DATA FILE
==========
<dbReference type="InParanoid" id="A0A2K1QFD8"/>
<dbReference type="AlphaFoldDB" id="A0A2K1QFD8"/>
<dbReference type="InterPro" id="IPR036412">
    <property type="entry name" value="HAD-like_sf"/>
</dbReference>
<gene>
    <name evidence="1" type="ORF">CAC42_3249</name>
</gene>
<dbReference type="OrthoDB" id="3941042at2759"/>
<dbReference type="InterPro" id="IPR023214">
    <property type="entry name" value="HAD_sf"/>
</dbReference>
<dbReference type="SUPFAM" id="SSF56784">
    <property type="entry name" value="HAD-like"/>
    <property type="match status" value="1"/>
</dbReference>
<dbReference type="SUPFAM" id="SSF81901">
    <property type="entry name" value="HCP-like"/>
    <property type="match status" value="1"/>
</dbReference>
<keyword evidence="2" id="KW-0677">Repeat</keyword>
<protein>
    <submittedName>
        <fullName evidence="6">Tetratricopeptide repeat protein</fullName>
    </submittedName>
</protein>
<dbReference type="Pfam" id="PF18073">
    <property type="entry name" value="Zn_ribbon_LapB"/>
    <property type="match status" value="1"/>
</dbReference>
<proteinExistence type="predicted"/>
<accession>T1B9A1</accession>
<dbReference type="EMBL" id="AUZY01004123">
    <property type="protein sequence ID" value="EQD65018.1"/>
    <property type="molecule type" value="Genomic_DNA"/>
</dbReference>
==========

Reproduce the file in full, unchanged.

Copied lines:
<dbReference type="InParanoid" id="A0A2K1QFD8"/>
<dbReference type="AlphaFoldDB" id="A0A2K1QFD8"/>
<dbReference type="InterPro" id="IPR036412">
    <property type="entry name" value="HAD-like_sf"/>
</dbReference>
<gene>
    <name evidence="1" type="ORF">CAC42_3249</name>
</gene>
<dbReference type="OrthoDB" id="3941042at2759"/>
<dbReference type="InterPro" id="IPR023214">
    <property type="entry name" value="HAD_sf"/>
</dbReference>
<dbReference type="SUPFAM" id="SSF56784">
    <property type="entry name" value="HAD-like"/>
    <property type="match status" value="1"/>
</dbReference>
<dbReference type="SUPFAM" id="SSF81901">
    <property type="entry name" value="HCP-like"/>
    <property type="match status" value="1"/>
</dbReference>
<keyword evidence="2" id="KW-0677">Repeat</keyword>
<protein>
    <submittedName>
        <fullName evidence="6">Tetratricopeptide repeat protein</fullName>
    </submittedName>
</protein>
<dbReference type="Pfam" id="PF18073">
    <property type="entry name" value="Zn_ribbon_LapB"/>
    <property type="match status" value="1"/>
</dbReference>
<proteinExistence type="predicted"/>
<accession>T1B9A1</accession>
<dbReference type="EMBL" id="AUZY01004123">
    <property type="protein sequence ID" value="EQD65018.1"/>
    <property type="molecule type" value="Genomic_DNA"/>
</dbReference>